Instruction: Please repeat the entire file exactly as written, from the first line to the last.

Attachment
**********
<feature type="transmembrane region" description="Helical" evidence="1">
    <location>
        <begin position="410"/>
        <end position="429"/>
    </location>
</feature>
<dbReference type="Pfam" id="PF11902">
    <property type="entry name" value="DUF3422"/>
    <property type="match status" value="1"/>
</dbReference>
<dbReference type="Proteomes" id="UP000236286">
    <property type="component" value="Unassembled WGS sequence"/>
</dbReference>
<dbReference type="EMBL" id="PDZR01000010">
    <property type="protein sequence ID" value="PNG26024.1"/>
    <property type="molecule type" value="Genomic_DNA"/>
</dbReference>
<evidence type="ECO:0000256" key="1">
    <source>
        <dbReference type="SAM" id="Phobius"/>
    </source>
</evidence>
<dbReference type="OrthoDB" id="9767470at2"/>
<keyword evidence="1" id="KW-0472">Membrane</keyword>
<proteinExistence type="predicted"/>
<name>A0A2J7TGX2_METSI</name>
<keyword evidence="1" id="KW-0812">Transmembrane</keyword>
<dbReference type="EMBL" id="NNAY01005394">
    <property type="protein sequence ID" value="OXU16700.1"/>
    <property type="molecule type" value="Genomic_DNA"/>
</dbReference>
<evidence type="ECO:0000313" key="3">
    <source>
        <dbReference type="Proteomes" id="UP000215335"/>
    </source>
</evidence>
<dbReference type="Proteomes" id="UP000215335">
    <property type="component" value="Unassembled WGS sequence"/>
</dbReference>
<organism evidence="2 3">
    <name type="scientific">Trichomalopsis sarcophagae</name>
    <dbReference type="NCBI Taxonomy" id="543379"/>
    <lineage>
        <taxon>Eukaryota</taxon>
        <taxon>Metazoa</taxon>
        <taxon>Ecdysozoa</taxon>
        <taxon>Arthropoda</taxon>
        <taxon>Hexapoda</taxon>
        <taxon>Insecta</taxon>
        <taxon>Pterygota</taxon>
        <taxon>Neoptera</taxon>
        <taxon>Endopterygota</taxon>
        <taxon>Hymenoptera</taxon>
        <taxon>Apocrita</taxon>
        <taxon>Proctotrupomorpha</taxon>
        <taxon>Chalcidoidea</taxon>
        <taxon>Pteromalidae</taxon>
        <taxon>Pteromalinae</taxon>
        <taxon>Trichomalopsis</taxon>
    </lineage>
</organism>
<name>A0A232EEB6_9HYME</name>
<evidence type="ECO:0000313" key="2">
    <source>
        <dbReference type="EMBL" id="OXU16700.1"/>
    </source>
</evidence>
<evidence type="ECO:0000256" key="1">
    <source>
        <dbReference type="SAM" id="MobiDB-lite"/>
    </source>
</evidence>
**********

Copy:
<feature type="transmembrane region" description="Helical" evidence="1">
    <location>
        <begin position="410"/>
        <end position="429"/>
    </location>
</feature>
<dbReference type="Pfam" id="PF11902">
    <property type="entry name" value="DUF3422"/>
    <property type="match status" value="1"/>
</dbReference>
<dbReference type="Proteomes" id="UP000236286">
    <property type="component" value="Unassembled WGS sequence"/>
</dbReference>
<dbReference type="EMBL" id="PDZR01000010">
    <property type="protein sequence ID" value="PNG26024.1"/>
    <property type="molecule type" value="Genomic_DNA"/>
</dbReference>
<evidence type="ECO:0000256" key="1">
    <source>
        <dbReference type="SAM" id="Phobius"/>
    </source>
</evidence>
<dbReference type="OrthoDB" id="9767470at2"/>
<keyword evidence="1" id="KW-0472">Membrane</keyword>
<proteinExistence type="predicted"/>
<name>A0A2J7TGX2_METSI</name>
<keyword evidence="1" id="KW-0812">Transmembrane</keyword>
<dbReference type="EMBL" id="NNAY01005394">
    <property type="protein sequence ID" value="OXU16700.1"/>
    <property type="molecule type" value="Genomic_DNA"/>
</dbReference>
<evidence type="ECO:0000313" key="3">
    <source>
        <dbReference type="Proteomes" id="UP000215335"/>
    </source>
</evidence>
<dbReference type="Proteomes" id="UP000215335">
    <property type="component" value="Unassembled WGS sequence"/>
</dbReference>
<organism evidence="2 3">
    <name type="scientific">Trichomalopsis sarcophagae</name>
    <dbReference type="NCBI Taxonomy" id="543379"/>
    <lineage>
        <taxon>Eukaryota</taxon>
        <taxon>Metazoa</taxon>
        <taxon>Ecdysozoa</taxon>
        <taxon>Arthropoda</taxon>
        <taxon>Hexapoda</taxon>
        <taxon>Insecta</taxon>
        <taxon>Pterygota</taxon>
        <taxon>Neoptera</taxon>
        <taxon>Endopterygota</taxon>
        <taxon>Hymenoptera</taxon>
        <taxon>Apocrita</taxon>
        <taxon>Proctotrupomorpha</taxon>
        <taxon>Chalcidoidea</taxon>
        <taxon>Pteromalidae</taxon>
        <taxon>Pteromalinae</taxon>
        <taxon>Trichomalopsis</taxon>
    </lineage>
</organism>
<name>A0A232EEB6_9HYME</name>
<evidence type="ECO:0000313" key="2">
    <source>
        <dbReference type="EMBL" id="OXU16700.1"/>
    </source>
</evidence>
<evidence type="ECO:0000256" key="1">
    <source>
        <dbReference type="SAM" id="MobiDB-lite"/>
    </source>
</evidence>